Dust mites

Millions of people are allergic to dust mites. Dust mites are amongst the major indoor allergens and can cause a lot of problems. These are microscopic creatures that cannot be seen with the human eye but that have been living in our environment for centuries. The most common dust mites are called Dermatophagoides farinae and Dermatophagoides pteronyssinus, which means, "skin eater". As the name suggests, dust mites feed off of dead skin flakes that are shed from humans and animals.

Since we are not able to see dust mites we don't always realize the amounts that live within our homes. Dust mites live everywhere such as carpets, clothing, bedding, pillows, mattresses, blankets, sofas, stuffed toys, etc. They specifically concentrate in warm, humid places like comforters and bedding, which is where skin scales accumulate, and they then feed off of this. In a study made, it was observed that in homes where dust mites were prevalent, one teaspoon of dust mites could contain up to one thousand dust mites.

Obviously there are times in the year when dust mites show up more such as summer and early fall where the humidity tends to go up. For people living in humid areas year round, it can turn into a real problem. Dust mites don't drink water but they feed off of the moisture in the air. They don't survive very well in dryer climates or in high altitudes.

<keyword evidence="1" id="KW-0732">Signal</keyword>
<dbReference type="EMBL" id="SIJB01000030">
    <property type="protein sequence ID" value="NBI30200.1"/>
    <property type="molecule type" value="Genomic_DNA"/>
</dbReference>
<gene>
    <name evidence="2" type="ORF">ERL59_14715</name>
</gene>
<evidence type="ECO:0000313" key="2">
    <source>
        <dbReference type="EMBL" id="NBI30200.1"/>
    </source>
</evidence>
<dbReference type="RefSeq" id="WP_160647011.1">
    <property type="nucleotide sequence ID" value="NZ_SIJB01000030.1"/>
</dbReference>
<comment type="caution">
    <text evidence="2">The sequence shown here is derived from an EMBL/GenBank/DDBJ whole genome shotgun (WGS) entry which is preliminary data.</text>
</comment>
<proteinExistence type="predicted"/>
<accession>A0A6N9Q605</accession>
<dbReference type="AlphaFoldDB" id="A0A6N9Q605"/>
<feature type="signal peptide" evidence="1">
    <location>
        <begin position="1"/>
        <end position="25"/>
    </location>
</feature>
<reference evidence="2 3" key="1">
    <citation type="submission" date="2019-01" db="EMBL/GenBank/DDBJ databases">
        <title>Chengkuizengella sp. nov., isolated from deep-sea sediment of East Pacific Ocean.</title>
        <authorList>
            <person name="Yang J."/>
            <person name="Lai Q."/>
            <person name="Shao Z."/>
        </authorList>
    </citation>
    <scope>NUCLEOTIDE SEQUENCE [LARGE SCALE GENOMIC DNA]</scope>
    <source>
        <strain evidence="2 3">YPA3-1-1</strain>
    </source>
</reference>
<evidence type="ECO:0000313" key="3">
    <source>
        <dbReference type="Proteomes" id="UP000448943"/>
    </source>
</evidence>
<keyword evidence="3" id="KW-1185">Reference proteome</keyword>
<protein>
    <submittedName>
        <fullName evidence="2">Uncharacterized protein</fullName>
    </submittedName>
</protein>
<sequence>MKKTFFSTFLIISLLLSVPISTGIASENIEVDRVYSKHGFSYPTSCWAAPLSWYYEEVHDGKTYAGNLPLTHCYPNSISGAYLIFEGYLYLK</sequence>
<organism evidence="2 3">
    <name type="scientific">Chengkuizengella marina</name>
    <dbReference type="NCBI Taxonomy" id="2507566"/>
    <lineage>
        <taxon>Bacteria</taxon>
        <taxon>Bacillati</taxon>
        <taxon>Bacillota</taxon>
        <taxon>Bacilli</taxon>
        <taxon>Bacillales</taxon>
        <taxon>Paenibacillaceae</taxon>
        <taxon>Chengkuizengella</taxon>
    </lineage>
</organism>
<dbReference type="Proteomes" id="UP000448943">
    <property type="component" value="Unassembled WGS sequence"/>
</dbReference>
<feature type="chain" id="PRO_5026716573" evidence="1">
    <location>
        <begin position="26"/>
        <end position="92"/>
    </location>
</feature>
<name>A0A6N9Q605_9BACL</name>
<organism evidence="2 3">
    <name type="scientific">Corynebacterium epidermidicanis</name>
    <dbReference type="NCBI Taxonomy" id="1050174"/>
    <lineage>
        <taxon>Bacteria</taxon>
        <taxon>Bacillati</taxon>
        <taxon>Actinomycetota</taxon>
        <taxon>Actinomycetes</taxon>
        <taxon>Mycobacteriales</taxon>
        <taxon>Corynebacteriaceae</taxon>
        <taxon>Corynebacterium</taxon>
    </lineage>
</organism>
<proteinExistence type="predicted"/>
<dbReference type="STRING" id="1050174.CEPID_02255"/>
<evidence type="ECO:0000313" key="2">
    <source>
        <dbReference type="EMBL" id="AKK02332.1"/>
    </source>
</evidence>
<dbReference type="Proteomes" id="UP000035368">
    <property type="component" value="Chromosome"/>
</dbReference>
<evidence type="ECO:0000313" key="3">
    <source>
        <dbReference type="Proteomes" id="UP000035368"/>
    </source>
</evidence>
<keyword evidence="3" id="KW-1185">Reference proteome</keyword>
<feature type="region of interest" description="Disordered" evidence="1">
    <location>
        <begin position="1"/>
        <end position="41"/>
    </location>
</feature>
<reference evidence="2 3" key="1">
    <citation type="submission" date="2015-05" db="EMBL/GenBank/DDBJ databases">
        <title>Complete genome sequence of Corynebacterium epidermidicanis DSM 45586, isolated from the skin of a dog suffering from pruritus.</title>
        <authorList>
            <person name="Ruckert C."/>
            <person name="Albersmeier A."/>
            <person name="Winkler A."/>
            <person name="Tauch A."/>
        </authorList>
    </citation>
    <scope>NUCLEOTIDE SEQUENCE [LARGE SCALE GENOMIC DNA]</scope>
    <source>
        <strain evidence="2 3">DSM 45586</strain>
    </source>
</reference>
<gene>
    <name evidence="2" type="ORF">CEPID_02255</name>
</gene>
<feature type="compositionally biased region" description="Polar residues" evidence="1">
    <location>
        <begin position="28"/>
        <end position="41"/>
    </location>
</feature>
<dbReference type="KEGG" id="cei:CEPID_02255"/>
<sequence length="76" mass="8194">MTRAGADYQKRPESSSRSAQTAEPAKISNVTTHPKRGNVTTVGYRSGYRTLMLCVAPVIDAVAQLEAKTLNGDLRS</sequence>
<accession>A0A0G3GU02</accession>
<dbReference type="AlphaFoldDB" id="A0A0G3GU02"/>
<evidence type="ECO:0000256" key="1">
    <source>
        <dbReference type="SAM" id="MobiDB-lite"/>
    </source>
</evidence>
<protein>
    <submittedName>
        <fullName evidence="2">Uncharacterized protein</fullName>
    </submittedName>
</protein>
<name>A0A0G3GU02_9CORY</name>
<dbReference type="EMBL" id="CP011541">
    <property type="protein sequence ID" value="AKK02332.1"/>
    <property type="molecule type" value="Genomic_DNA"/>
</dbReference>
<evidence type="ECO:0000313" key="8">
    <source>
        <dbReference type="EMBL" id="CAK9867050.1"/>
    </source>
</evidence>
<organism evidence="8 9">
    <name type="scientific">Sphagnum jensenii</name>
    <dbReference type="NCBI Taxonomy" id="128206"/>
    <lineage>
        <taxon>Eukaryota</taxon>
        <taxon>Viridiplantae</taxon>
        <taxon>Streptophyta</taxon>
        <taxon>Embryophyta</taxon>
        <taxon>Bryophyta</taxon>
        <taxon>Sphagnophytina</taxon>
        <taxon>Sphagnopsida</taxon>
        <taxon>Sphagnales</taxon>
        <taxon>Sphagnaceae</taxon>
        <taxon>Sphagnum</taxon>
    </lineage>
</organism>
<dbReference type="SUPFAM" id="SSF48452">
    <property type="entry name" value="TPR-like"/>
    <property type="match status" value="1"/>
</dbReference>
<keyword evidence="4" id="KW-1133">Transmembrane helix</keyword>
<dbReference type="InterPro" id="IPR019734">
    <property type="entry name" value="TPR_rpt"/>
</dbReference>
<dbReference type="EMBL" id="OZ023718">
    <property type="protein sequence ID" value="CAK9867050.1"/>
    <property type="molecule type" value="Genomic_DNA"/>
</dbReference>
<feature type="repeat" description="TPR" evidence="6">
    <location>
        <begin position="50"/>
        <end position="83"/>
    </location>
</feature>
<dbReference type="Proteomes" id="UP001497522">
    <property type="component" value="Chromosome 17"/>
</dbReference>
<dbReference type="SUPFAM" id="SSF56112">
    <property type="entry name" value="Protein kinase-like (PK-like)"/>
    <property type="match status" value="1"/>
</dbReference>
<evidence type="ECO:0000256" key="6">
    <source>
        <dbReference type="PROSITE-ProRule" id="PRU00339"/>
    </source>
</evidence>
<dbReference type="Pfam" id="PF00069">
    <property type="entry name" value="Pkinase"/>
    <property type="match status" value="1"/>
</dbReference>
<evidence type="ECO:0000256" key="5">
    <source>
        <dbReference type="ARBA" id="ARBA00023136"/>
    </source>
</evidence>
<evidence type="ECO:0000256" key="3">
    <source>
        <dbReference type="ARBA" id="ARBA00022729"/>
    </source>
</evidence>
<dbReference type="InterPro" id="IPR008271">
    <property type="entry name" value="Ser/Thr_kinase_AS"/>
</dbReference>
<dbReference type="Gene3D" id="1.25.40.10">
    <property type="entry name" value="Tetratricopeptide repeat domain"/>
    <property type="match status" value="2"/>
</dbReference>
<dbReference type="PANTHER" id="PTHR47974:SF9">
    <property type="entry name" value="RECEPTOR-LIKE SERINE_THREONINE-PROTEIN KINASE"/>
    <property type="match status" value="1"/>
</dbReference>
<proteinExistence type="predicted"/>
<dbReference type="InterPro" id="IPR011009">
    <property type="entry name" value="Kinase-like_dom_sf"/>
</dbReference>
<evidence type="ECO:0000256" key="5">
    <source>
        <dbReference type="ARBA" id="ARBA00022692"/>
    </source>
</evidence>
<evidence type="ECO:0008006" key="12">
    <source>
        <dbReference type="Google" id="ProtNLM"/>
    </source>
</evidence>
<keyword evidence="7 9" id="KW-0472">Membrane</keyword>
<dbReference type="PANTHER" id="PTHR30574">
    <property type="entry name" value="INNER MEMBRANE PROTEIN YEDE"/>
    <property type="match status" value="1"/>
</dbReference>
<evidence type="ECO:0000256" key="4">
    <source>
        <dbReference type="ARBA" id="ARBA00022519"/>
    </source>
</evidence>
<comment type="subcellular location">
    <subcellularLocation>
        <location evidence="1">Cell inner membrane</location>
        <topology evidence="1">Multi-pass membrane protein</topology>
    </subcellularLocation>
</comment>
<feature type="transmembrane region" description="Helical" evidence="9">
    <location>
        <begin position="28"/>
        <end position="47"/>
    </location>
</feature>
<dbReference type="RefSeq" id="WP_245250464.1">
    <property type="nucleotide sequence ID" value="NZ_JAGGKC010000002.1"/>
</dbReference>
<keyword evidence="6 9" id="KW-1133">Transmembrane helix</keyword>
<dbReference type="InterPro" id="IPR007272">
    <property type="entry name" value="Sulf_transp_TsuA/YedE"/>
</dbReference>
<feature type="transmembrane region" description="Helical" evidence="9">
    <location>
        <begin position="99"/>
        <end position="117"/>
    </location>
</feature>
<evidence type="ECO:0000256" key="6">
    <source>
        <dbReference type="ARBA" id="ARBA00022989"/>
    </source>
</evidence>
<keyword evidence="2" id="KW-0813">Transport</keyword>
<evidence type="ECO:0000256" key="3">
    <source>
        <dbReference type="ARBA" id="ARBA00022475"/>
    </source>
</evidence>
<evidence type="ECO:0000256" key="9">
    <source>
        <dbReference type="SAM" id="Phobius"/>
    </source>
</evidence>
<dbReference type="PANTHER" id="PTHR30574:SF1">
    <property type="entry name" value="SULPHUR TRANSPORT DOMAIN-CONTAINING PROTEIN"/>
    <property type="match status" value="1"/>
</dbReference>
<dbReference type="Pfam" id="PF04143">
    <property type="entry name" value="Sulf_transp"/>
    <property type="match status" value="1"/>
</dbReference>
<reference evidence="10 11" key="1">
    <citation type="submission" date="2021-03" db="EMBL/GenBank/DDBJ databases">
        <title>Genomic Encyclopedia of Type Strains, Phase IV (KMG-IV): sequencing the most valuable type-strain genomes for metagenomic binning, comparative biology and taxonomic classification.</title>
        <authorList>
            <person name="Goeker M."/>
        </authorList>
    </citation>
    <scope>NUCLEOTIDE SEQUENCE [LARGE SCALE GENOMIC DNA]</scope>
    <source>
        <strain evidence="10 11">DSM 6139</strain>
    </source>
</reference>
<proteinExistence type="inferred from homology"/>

Dust mites are not actually the specific cause of allergens; it's the proteins in their fecal matter, decomposing body parts and secretions that cause the problems. These then dry out and become airborne as soon as you move them or when they are blown into the air by the wind etc. When dust mites are inhaled, they stick to the damp lining of a human's nose and they almost immediately cause allergic or asthmatic reactions in allergic people. Children and babies can also be sensitive to dust mites so it is absolutely necessary to get rid of them as much as possible.

Unfortunately dust mites love human's beds. This is the place where they tend to concentrate in the most. Millions of them can gather up in your pillows, mattresses, sheets, blankets, comforters etc. The heat of a human body, the moisture it releases, as well as the dead skin cells from your body are all just too tempting for them to stay away from.

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